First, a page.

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The Centre for Contemporary Cultural Studies (1963 - 2002)

Related: Cultural Studies - popular culture theory

People: Dick Hebdige - Stuart Hall

In 1964, Richard Hoggart established the Centre for Contemporary Cultural Studies at Birmingham. Hoggart was followed by Stuart Hall, Richard Johnson and Jorge Larrain. The CCCS launched the study of subcultures. In 2002 the CCCS was closed. [2004]


The Centre for Contemporary Cultural Studies (CCCS) was a research centre at the University of Birmingham. It was founded in 1963 by Richard Hoggart, its first director. Its object of study was the then new field of cultural studies.

The Centre was the locus for what became known as the Birmingham School of Cultural Studies, or, more generally, British cultural studies. Birmingham School theorists such as Stuart Hall emphasized the reciprocity in how cultural texts, even mass-produced products are used, questioning the valorized division between "producers" and "consumers" that was evident in cultural theory such as that of Theodor Adorno and the Frankfurt School.

The curriculum was closed in 2002.

Some areas studied by the Birmingham Center and those associated with it include subculture, popular culture, and media studies. The Birmingham Center for Cultural Studies, and the theorists associated with it, tend to take an interdisciplinary approach to the study of culture, incorporating diverse elements such as Marxism, post-structuralism, feminism, and critical race theory, as well as more traditional methodologies such as sociology and ethnography. The Birmingham Center studied representations of various groups in the mass media and evaluated the effects and interpretations of these representations on their audience.

It is notable for producing many key studies and researchers. Stuart Hall, who became the centre's director in 1968, developed his seminal Encoding/Decoding model here.

Empirical researchers included David Morley and Charlotte Brunsden, who produced The Nationwide Project at the Centre. Dorothy Hobson's research about the reception of Crossroads was based on her MA dissertation. --http://en.wikipedia.org/wiki/Centre_for_Contemporary_Cultural_Studies [Jan 2006]

Cultural studies

The most well-known academic program in cultural studies in Anglophone countries exists at the Centre (lately Department) for Contemporary Cultural Studies (CCCS), which was established at the University of Birmingham in England in 1963 under the directorship of Richard Hoggart. Initially part of the Department of English, the Centre became independent in 1972 during the directorship of Stuart Hall, whose term lasted from 1969 to 1979. Previously, Hall was the inaugural editor of Britain's New Left Review. It was during the 1970s that over 60 Stencilled Papers and 10 issues of the journal Working Papers in Cultural Studies (founded in 1971) were brought out. This journal was absorbed into a CCCS-Hutchinson Company book series that published in the closing years of the decade the collectively edited Resistance through Rituals: Youth Sub-Cultures in Post-War Britain (1976), On Ideology (1978), Women Take Issue (1978), Working Class Culture (1979), and especially Culture, Media, Language: Working Papers in Cultural Studies, 1972-79 (1980), which amounted to a CCCS reader, complete with an introductory account of the Centre by Stuart Hall. At the peak of this pioneering period in the 1970s, the Centre had 5 faculty members and 40 graduate students. By decade's end other university programs in cultural studies were set up in England, primarily at polytechnical institutes. With the founding in England of the Cultural Studies Association in 1984, the whole contemporary movement toward establishing cultural studies in the academy attained a significant moment of maturation. --Vincent B. Leitch (Published in Johns Hopkins Guide to Literary Theory and Criticism, eds. Michael Groden and Martin Kreiswirth [Baltimore: Johns Hopkins University Press, 1994]: 179-82.)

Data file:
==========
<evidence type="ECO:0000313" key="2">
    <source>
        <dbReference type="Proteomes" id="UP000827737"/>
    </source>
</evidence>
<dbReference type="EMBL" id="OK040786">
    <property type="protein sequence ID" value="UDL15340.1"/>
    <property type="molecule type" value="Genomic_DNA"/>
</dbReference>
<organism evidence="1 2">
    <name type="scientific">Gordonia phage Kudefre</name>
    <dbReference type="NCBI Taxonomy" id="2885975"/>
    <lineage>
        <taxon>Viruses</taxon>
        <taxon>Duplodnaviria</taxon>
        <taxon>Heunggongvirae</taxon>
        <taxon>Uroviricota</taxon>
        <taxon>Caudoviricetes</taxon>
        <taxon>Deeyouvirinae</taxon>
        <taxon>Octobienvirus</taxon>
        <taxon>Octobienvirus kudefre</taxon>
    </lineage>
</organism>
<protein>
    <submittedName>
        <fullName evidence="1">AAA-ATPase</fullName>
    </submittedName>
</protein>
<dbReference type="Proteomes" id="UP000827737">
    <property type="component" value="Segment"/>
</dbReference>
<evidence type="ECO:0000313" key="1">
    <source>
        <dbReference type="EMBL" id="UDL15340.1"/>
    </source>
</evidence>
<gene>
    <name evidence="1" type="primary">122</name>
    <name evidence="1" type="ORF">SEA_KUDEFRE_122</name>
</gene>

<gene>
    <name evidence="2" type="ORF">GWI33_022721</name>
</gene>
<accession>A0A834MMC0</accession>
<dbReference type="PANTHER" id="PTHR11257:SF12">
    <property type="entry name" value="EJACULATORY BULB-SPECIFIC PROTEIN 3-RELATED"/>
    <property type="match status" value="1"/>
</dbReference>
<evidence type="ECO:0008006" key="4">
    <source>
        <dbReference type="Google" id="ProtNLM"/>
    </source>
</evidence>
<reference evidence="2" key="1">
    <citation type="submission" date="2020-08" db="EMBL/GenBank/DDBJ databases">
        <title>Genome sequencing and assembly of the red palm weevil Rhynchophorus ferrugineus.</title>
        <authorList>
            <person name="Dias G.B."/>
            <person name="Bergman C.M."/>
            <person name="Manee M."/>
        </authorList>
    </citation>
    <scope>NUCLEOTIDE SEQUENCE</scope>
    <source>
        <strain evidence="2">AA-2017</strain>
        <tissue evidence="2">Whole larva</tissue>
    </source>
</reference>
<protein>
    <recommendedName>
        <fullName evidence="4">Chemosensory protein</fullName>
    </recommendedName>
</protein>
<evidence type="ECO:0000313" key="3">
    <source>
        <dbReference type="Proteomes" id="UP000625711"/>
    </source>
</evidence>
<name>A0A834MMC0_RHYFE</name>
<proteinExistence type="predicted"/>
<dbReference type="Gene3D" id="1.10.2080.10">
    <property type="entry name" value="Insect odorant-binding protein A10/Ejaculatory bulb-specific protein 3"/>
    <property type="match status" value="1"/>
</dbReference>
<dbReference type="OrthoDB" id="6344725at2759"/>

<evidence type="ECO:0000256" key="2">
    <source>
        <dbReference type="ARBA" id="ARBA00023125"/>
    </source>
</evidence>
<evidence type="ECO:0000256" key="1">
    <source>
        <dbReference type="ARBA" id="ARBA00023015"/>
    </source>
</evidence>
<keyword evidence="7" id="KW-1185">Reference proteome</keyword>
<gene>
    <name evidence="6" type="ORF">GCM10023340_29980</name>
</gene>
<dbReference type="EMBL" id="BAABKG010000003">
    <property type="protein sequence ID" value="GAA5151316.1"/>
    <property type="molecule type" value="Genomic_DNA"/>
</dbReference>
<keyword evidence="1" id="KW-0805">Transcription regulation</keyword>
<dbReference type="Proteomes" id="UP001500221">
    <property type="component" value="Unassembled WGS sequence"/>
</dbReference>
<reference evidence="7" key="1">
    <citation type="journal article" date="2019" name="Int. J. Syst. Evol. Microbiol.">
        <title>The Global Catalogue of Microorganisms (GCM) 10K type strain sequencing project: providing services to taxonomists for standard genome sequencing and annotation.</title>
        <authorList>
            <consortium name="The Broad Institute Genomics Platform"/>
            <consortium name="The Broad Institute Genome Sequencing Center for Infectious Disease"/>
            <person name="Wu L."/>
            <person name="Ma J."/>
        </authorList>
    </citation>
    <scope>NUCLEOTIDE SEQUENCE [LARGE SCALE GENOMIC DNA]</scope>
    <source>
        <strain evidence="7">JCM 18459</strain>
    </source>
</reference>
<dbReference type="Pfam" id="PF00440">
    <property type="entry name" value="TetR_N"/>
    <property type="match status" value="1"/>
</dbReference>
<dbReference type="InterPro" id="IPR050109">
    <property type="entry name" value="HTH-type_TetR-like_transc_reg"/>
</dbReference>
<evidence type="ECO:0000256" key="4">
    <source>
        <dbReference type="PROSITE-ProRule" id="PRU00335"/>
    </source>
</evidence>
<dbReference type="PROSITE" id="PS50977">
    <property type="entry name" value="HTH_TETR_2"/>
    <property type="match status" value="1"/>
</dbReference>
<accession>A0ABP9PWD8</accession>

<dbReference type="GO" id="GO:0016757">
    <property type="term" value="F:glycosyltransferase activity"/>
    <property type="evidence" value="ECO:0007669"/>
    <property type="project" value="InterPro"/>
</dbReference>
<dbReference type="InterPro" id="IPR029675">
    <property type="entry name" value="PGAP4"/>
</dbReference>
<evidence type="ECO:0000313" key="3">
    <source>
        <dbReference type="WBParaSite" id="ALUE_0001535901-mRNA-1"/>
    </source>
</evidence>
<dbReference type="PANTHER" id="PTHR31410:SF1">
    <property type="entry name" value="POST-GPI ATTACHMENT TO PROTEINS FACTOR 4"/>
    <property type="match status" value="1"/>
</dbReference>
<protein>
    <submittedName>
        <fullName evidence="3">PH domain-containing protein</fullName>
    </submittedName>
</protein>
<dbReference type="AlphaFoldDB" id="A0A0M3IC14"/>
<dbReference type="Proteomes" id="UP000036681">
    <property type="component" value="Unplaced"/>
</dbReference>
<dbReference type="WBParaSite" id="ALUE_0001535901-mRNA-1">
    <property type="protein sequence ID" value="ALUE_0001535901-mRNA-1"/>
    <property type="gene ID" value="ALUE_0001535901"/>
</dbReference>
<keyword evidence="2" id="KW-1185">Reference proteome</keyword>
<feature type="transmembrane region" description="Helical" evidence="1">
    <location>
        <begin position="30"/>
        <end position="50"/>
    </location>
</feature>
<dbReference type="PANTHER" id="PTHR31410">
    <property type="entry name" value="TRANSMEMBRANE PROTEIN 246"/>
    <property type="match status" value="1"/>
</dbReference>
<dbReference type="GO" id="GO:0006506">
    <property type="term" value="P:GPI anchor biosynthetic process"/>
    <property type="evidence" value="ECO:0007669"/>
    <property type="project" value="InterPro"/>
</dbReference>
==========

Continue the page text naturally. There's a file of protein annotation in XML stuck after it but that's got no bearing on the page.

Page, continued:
Birmingham School

British Cultural Studies, or the Birmingham School (named for its founding University of Birmingham (UK) Centre for Cultural Studies) is a broad-ranging interdisciplinary approach that has existed for several decades, running more or less parallel to AS, fulfilling some of its functions but differing in significant ways. The school has made major contributions to literary and historical theory, the ethnography of urban sub-cultures, popular culture and media studies, women's studies, and to ethnic studies, among other areas. In its current incarnation, it is perhaps best represented by Stuart Hall who combines theoretical models and insights drawn from marxism, post-structuralism, critical race theory and feminism with tools drawn from the disciplines of sociology, history, ethnography, and media studies. Hall also follows the school's tradition of aiming his scholarship as directly as possible into current arenas of political contestation. Through the work of people like Stuart Hall, Raymond Williams, Dick Hebdige, Angela McRobbie, and others, British Cultural Studies has long influenced individual AS scholars. --T.V. Reed http://www.wsu.edu/~amerstu/tm/cultstud.html [Jul 2004]